Regardless of New York Times statistician Nate Cohn’s Friday column in The Upshot
blog that the Democrats’ path to retaining a majority in the Senate is looking brighter, former White House Press Secretary Jay Carney begs to differ.
“There’s no outcome in November that anybody could say would be great for Democrats, except for barely holding on to the Senate,” he said Sunday on CNN’s “State of the Union.”
Cohn wrote that the outlook for this year’s midterms initially did not bode well for Democrats considering President Barack Obama’s dismal approval ratings and “the long history of the president’s party suffering a midterm penalty.”
Democrats need to win 50 seats to hold onto the majority in the Senate chamber, five of which have tight races in battleground states where early polls showed some Republicans leading. But according to Cohn, the forecast has brightened over the summer and “today the Democratic path to victory looks as clear as it has at any point this year.”
“That path remains narrow, to be sure,” he wrote. “The Democrats will probably still need to sweep those five fairly close races. Yet with just two months to go, the party appears to have an advantage in four of them. And the Democrats have other opportunities that might give them more breathing room.”
Carney, appearing on a panel on Candy Crowley’s CNN Sunday morning show, was less optimistic, Politico
“It’s not going to be a good year for Democrats by definition,” he said. “The sixth year is always particularly bad for a president’s party.”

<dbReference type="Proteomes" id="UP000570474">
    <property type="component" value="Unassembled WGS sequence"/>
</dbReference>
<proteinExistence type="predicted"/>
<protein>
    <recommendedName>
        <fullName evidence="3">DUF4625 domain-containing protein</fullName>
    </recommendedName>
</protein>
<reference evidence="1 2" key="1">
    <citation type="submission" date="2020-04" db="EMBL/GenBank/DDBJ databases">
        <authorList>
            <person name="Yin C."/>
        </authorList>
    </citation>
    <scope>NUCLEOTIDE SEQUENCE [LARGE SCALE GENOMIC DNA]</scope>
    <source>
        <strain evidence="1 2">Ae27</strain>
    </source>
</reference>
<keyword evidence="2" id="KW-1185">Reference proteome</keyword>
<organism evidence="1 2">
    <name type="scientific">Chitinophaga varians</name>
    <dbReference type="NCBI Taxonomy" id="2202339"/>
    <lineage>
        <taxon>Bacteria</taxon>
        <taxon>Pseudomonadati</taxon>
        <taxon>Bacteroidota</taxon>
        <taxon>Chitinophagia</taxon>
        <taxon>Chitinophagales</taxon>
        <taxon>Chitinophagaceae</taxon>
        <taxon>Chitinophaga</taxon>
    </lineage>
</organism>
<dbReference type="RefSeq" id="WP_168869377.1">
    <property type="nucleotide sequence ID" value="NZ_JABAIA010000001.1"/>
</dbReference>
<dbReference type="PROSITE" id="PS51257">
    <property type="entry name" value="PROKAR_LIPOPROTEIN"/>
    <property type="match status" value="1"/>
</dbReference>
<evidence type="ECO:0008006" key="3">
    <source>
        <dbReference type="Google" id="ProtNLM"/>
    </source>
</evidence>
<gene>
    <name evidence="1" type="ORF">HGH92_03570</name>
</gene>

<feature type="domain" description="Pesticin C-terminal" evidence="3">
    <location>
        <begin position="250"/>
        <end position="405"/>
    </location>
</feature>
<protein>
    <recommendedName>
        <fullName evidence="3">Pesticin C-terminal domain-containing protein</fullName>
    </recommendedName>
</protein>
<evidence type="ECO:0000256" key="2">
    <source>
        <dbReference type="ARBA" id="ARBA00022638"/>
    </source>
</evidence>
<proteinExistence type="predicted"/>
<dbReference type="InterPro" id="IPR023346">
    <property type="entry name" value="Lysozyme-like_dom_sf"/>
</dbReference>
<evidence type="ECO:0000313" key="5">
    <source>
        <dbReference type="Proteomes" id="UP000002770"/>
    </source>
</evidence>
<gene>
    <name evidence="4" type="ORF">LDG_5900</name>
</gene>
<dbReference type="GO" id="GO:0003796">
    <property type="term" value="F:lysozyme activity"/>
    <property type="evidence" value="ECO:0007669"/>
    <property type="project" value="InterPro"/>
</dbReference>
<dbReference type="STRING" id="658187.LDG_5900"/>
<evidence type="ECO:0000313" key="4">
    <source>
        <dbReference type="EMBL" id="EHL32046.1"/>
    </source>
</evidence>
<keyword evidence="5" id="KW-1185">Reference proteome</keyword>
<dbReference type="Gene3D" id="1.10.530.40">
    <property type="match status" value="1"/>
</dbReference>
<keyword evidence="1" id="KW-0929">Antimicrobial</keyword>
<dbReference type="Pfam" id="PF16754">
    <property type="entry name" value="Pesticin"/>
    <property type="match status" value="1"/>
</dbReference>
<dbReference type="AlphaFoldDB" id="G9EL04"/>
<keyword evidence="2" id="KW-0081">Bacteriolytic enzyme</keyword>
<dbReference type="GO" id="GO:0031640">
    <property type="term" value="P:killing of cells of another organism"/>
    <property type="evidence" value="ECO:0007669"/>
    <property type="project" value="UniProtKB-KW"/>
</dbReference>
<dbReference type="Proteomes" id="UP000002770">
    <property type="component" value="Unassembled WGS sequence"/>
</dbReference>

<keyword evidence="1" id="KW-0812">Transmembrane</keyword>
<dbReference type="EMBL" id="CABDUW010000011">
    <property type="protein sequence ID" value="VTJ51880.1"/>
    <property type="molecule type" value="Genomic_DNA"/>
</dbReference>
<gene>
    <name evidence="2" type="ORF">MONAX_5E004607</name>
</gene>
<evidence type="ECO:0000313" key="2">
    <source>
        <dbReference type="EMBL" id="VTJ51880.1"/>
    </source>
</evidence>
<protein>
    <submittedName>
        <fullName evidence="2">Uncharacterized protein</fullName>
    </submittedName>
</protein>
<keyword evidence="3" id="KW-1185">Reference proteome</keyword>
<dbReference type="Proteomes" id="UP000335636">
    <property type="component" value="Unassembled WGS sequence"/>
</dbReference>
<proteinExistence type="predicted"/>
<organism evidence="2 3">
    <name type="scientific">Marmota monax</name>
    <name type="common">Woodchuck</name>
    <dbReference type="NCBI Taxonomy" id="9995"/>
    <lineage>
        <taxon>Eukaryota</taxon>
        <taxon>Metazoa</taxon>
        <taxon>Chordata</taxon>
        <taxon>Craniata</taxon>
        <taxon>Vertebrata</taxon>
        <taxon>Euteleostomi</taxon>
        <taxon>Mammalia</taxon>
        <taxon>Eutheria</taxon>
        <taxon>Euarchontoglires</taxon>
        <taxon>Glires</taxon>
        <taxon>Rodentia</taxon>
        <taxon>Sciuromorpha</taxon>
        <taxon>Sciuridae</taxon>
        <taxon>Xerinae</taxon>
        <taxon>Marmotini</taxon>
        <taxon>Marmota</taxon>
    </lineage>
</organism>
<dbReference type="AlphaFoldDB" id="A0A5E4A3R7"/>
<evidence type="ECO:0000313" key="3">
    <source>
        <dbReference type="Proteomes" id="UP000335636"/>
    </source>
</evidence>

He predicted that the outcomes will “depend on how localized the races are.”
“If there’s a national wave, the Democrats are in trouble,” Carney said.
U.S. News and World Report
reports that the six most reputable “quantitatively-driven forecasts” — DailyKos, FiveThirtyEight, Huffington Post, New York Times, Princeton Election Consortium and Washington Post — don’t even jibe with one another.
The Princeton Election Consortium predicts there’s a 75 percent probability that Dems will retain a majority, while The Times and FiveThirtyEight give the party only a mid-30 percent probability of remaining in power.
About a week ago, CNN announced that Carney would be joining its team as a political commentator. His first assignment was President Obama’s Wednesday night address about the Islamic State (ISIS).
After the speech, Carney faced off with Sen. John McCain
, who took aim at Carney and the Obama administration for its decisions on arming the Syrian rebels and withdrawing all troops from Iraq.
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